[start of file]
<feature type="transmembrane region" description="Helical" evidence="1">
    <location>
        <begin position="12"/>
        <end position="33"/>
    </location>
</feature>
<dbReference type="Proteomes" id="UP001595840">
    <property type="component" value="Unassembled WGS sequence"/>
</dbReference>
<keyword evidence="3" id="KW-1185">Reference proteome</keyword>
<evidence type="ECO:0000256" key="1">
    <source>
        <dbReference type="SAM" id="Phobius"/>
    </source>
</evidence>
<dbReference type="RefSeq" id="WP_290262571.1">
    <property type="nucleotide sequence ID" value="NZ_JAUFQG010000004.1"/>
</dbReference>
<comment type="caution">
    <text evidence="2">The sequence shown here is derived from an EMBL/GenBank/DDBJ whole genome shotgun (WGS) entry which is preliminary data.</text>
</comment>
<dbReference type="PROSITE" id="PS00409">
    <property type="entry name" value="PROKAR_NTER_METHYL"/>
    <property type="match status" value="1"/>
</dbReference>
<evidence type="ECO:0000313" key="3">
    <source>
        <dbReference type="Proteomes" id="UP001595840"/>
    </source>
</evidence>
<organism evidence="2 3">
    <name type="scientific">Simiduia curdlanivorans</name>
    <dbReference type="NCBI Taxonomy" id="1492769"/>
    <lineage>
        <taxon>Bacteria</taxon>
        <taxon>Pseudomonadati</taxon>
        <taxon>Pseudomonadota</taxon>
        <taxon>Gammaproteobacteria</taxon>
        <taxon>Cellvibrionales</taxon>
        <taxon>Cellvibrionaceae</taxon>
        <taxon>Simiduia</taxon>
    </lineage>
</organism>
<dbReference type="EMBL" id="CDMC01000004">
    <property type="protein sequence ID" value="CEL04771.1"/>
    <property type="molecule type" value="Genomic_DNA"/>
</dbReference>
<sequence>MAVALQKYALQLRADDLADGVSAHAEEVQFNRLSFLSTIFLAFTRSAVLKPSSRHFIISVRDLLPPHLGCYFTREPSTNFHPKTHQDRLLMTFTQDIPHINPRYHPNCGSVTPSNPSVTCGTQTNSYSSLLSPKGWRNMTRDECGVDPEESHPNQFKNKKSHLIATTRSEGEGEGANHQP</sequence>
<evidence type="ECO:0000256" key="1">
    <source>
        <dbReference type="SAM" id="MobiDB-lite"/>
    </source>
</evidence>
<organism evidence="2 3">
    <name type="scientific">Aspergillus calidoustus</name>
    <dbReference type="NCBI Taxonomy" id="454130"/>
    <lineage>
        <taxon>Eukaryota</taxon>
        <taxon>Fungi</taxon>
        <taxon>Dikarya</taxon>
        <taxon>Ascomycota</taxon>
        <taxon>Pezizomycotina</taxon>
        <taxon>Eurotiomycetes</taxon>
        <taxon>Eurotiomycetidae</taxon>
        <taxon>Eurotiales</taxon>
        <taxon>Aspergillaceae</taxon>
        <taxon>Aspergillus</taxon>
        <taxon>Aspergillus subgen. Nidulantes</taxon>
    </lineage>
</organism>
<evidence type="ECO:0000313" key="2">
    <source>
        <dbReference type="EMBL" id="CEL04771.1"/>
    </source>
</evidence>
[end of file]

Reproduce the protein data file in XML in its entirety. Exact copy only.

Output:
<feature type="transmembrane region" description="Helical" evidence="1">
    <location>
        <begin position="12"/>
        <end position="33"/>
    </location>
</feature>
<dbReference type="Proteomes" id="UP001595840">
    <property type="component" value="Unassembled WGS sequence"/>
</dbReference>
<keyword evidence="3" id="KW-1185">Reference proteome</keyword>
<evidence type="ECO:0000256" key="1">
    <source>
        <dbReference type="SAM" id="Phobius"/>
    </source>
</evidence>
<dbReference type="RefSeq" id="WP_290262571.1">
    <property type="nucleotide sequence ID" value="NZ_JAUFQG010000004.1"/>
</dbReference>
<comment type="caution">
    <text evidence="2">The sequence shown here is derived from an EMBL/GenBank/DDBJ whole genome shotgun (WGS) entry which is preliminary data.</text>
</comment>
<dbReference type="PROSITE" id="PS00409">
    <property type="entry name" value="PROKAR_NTER_METHYL"/>
    <property type="match status" value="1"/>
</dbReference>
<evidence type="ECO:0000313" key="3">
    <source>
        <dbReference type="Proteomes" id="UP001595840"/>
    </source>
</evidence>
<organism evidence="2 3">
    <name type="scientific">Simiduia curdlanivorans</name>
    <dbReference type="NCBI Taxonomy" id="1492769"/>
    <lineage>
        <taxon>Bacteria</taxon>
        <taxon>Pseudomonadati</taxon>
        <taxon>Pseudomonadota</taxon>
        <taxon>Gammaproteobacteria</taxon>
        <taxon>Cellvibrionales</taxon>
        <taxon>Cellvibrionaceae</taxon>
        <taxon>Simiduia</taxon>
    </lineage>
</organism>
<dbReference type="EMBL" id="CDMC01000004">
    <property type="protein sequence ID" value="CEL04771.1"/>
    <property type="molecule type" value="Genomic_DNA"/>
</dbReference>
<sequence>MAVALQKYALQLRADDLADGVSAHAEEVQFNRLSFLSTIFLAFTRSAVLKPSSRHFIISVRDLLPPHLGCYFTREPSTNFHPKTHQDRLLMTFTQDIPHINPRYHPNCGSVTPSNPSVTCGTQTNSYSSLLSPKGWRNMTRDECGVDPEESHPNQFKNKKSHLIATTRSEGEGEGANHQP</sequence>
<evidence type="ECO:0000256" key="1">
    <source>
        <dbReference type="SAM" id="MobiDB-lite"/>
    </source>
</evidence>
<organism evidence="2 3">
    <name type="scientific">Aspergillus calidoustus</name>
    <dbReference type="NCBI Taxonomy" id="454130"/>
    <lineage>
        <taxon>Eukaryota</taxon>
        <taxon>Fungi</taxon>
        <taxon>Dikarya</taxon>
        <taxon>Ascomycota</taxon>
        <taxon>Pezizomycotina</taxon>
        <taxon>Eurotiomycetes</taxon>
        <taxon>Eurotiomycetidae</taxon>
        <taxon>Eurotiales</taxon>
        <taxon>Aspergillaceae</taxon>
        <taxon>Aspergillus</taxon>
        <taxon>Aspergillus subgen. Nidulantes</taxon>
    </lineage>
</organism>
<evidence type="ECO:0000313" key="2">
    <source>
        <dbReference type="EMBL" id="CEL04771.1"/>
    </source>
</evidence>